Outcast – Dianne Noble

Rose leaves her Cornwall café to search for her daughter Ellie in the steaming slums of Kolkata, India. Finds both horror and heartbreak.

Ellie sighed. Rose followed her down a dark passageway between two crumbling shops, the lumpy feel of broken pavement beneath her feet. Only room for single file. Kept her arms pressed to her body, unsure of what was either side. The alley led into an open space. The stench hit her first – faeces, rotting food. Crows cawed overhead. She looked up to see a tangled geometry of power lines and wires. At her feet naked children up to their ankles in rubbish, empty water bottles, used tampon applicators, yellowed cotton buds, mildewed newspaper. A mountain of stinking, festering filth.
‘This way,’ said Ellie, edging past a bent old woman heaving a handcart. A cow chewed an aged vest. A parabola of pee as a man urinated against a wall. ‘Right, we’re here.’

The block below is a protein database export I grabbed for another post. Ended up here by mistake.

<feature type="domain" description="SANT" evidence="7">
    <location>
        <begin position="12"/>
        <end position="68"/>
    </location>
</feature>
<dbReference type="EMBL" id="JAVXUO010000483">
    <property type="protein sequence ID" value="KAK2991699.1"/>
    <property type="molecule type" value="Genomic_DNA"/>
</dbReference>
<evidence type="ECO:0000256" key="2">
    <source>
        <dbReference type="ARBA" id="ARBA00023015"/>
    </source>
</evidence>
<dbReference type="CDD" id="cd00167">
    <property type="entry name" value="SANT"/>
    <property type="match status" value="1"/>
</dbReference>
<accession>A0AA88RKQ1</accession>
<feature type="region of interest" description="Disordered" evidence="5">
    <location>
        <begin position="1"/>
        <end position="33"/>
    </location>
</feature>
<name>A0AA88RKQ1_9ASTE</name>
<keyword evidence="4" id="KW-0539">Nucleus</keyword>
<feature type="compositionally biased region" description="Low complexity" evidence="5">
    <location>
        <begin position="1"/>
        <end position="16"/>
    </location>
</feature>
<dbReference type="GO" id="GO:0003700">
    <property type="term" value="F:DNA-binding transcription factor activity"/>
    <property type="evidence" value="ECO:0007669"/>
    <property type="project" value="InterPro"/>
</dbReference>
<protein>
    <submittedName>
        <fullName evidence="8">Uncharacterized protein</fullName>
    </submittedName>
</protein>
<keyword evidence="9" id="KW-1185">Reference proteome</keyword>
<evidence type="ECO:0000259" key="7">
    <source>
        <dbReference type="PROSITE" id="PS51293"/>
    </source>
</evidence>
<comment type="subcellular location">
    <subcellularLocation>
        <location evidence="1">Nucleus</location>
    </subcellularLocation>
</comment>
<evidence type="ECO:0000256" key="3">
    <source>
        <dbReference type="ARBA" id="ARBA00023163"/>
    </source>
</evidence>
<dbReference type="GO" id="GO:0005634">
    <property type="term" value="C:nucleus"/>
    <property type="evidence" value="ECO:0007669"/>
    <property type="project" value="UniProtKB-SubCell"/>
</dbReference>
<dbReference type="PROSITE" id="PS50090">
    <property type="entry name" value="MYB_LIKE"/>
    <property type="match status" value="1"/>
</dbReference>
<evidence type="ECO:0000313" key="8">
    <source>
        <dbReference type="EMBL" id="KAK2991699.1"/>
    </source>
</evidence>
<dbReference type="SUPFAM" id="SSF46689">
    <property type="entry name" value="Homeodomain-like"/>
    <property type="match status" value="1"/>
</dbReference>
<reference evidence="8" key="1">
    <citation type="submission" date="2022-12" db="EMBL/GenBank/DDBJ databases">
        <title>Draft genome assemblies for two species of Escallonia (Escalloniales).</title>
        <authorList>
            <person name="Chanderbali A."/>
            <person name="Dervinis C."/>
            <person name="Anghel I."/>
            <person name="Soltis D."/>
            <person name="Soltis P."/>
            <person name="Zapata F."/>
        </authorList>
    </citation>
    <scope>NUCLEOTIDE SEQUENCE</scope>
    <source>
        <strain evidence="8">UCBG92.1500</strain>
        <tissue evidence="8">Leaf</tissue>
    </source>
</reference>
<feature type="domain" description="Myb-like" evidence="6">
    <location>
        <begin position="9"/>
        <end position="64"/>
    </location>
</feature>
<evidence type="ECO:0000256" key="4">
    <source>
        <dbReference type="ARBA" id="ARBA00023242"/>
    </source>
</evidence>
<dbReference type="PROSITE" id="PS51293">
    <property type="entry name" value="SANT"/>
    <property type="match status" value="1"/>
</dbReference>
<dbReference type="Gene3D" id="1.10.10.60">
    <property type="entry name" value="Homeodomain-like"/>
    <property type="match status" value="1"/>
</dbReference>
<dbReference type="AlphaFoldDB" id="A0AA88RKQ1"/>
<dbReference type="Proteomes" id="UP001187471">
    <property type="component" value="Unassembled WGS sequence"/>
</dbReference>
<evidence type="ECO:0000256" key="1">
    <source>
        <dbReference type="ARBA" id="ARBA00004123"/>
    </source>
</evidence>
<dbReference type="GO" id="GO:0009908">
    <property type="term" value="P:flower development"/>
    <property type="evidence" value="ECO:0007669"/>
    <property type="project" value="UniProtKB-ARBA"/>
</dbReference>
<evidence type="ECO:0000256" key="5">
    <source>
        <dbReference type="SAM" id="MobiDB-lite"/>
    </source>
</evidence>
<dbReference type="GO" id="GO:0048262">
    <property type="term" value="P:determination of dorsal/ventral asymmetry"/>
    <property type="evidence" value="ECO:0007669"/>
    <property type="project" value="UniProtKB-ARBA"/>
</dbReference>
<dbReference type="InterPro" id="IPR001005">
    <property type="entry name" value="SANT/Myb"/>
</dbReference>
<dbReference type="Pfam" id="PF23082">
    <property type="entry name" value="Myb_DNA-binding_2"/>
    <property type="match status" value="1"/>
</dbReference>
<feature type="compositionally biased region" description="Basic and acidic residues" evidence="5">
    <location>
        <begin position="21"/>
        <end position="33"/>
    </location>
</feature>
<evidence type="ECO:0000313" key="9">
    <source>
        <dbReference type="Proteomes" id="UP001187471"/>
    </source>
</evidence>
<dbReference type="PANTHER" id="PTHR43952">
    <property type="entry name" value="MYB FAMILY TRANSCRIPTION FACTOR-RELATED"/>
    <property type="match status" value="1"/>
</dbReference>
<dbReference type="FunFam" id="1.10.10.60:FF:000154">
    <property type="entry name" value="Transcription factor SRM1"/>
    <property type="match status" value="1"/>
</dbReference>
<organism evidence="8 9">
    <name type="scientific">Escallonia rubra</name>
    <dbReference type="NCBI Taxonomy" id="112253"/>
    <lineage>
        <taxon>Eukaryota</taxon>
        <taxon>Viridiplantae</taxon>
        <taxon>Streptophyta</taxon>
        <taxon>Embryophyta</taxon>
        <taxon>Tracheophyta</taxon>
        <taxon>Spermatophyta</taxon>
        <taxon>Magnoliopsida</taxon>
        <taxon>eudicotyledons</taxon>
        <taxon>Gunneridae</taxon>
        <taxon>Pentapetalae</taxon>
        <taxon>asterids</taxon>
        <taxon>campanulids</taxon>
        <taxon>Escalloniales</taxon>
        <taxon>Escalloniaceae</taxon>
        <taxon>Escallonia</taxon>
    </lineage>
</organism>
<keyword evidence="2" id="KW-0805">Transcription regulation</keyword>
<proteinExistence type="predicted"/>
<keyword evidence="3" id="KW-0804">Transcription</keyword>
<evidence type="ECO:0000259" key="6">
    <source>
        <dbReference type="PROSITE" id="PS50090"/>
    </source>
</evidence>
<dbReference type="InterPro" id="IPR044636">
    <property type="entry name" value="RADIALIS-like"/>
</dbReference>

Rose saw a settlement of huts made by driving bamboo poles into the ground and draping empty sacks and cardboard over the top. Maybe a dozen of them on the edge of a green pool of sewage. Tiny children ran around playing, shrieking with laughter.
‘Where are their mothers?’ Rose asked.
‘Working. Trying to get money for food.’
‘Aunty! Aunty!’ They’d spotted Ellie, tore across the broken ground, flinging themselves at her. She squatted, gathered them all into her arms. Rose saw running sores on their limbs, stiffened.
‘Ellie, don’t,’ she pleaded. ‘You’ll catch something.’
My God, I didn’t bring her up to do this. All the opportunities she’s had, the best schools. She had everything I didn’t and she’s squandering it.